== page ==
Saturday , April 13 2024
Fredrik Backman's "Britt-Marie Was Here" is a testament of life's twist and turns, and how a very unusual woman finds the strength to start over in a most unexpected place.

Book Review: ‘Britt-Marie Was Here’ by Fredrick Backman

We all know someone like Britt-Marie, the main character in Britt-Marie Was Here by Fredrick Backman, or at least an approximation of her. Cutlery must be stored in a certain and logical pattern: “Forks. Knives. Spoons. In that order.” Her routine of waking up at six o’clock every morning is fixed and unchangeable, until one day it suffers the slightest of alterations: her husband Kent has been having an affair with a much younger woman.

Faced with the unexpected, Britt-Marie does the only logical thing she can think of, and the one thing that is completely unexpected and out of character. She abandons her cheating husband, and at the ripe age of sixty-three, makes plans to turn over the proverbial new leaf, and start her life again in a new place.

After harassing and cajoling the girl at the employment agency in a manner that is basically non-aggressive but entirely Britt-Marie, she heads to the small town of Borg to take over as the caretaker of what turns to be an abandoned building, with only a rat for company.
Borg turns out to be all that Britt-Marie can handle; a small, nondescript place where the financial crisis has hit hard. The town hangs on to the only thing that still gives it’s inhabitants hope: their love for soccer, which happens to be the thing that Britt-Marie hates the most.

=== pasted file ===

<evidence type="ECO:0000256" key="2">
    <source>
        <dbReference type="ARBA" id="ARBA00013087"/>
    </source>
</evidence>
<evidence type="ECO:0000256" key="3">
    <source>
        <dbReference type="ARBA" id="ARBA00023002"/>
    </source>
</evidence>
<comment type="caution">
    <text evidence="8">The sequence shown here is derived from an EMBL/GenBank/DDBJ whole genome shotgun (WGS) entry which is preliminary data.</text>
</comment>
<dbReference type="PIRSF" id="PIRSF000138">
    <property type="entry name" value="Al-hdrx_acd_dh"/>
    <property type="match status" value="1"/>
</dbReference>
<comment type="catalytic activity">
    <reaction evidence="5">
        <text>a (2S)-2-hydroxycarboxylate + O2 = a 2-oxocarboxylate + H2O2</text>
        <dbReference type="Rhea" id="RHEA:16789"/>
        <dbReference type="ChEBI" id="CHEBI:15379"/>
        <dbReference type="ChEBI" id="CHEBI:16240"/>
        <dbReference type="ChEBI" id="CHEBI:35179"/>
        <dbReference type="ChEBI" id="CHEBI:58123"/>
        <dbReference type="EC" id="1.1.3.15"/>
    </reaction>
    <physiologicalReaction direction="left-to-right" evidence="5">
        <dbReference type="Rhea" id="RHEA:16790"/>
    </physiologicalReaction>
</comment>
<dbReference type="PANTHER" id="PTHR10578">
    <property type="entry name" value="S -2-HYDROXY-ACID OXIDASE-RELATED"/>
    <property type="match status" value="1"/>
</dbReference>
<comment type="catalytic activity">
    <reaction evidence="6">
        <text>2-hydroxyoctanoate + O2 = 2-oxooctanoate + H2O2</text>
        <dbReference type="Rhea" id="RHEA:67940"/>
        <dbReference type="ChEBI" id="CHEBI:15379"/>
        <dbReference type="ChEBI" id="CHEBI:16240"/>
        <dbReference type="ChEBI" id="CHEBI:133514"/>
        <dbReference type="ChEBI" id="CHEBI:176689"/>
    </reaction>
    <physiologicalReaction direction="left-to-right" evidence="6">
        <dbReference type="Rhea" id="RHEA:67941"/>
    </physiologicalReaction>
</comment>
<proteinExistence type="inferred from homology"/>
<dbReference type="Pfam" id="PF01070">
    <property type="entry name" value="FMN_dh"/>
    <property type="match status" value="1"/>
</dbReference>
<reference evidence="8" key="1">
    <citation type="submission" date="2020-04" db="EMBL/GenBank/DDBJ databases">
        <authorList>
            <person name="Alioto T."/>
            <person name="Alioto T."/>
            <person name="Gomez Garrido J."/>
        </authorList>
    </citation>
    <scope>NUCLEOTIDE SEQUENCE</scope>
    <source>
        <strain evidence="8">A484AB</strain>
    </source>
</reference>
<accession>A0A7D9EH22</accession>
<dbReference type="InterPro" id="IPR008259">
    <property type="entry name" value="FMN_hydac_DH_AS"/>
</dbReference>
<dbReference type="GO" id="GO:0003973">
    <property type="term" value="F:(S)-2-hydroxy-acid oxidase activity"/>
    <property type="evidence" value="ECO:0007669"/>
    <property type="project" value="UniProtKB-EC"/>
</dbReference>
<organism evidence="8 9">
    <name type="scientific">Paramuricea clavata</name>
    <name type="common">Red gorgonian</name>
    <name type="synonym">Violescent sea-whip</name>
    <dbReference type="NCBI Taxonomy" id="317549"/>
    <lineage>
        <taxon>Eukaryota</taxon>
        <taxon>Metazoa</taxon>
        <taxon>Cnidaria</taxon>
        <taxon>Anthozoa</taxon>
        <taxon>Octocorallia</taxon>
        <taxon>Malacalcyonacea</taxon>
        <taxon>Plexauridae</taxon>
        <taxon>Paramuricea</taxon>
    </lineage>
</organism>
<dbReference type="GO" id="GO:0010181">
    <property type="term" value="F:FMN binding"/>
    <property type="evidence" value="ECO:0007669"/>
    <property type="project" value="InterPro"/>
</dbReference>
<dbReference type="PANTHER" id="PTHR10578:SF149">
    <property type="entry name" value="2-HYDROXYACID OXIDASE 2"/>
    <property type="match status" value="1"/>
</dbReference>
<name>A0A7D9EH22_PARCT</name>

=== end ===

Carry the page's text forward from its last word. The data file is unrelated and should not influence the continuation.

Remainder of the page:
When Britt-Marie arrives, she meets a plethora of unique characters that succeed in completely puzzling her, including the owner of the local pizza parlor who is also in charge of the post office and additionally tinkers away at an auto repair shop. Surprisingly, it’s the bizarre and simply peculiar citizens of Borg who will provide her with the only bouts of friendship and sense of purpose that she’s had for a very long time.

In a show of irony, the youth soccer team begs Britt-Marie to become their new coach since they can’t find anyone else to take on the job. Putting aside her hatred for the game, she faces the challenge with unprecedented bravery, and in doing so her life changes forever. New and unlikely friendships will be forged, romantic attachments will be formed, and Britt-Marie will discover that perhaps hope and a new chance at life can be found in the most unlikely places.

Fredrick Backman’s Britt Marie Was Here is the clever portrayal of a woman who at first strikes us as exasperating and more than a tad obnoxious. However, as the novel progresses, Britt-Marie and her many mannerisms stir a wave of light humor but at the same time, of a surprising fragility. As we unearth why Britt-Marie behaves the way she does and how her strange idiosyncrasies were forged, we can’t help but feel a sort of quiet admiration for her. While some of her decisions regarding her personal life will perhaps make the reader judge her a bit harshly, her final stand makes for a surprising vindication.

This novel worms its way shyly into the reader’s heart, leaving the reader with a definite conviction that indeed Britt-Marie was here.

Note: Netgally provided the author of this review, an advanced reader’s copy courtesy of the publisher.

About Adriana Delgado

Adriana Delgado is a freelance journalist, with published reviews on independent and foreign films in publications such as Cineaction magazine and on She also works as an Editorial News Assistant for the Palm Beach Daily News (A.K.A. The Shiny Sheet) and contributes with book reviews for the well-known publication, Library Journal.

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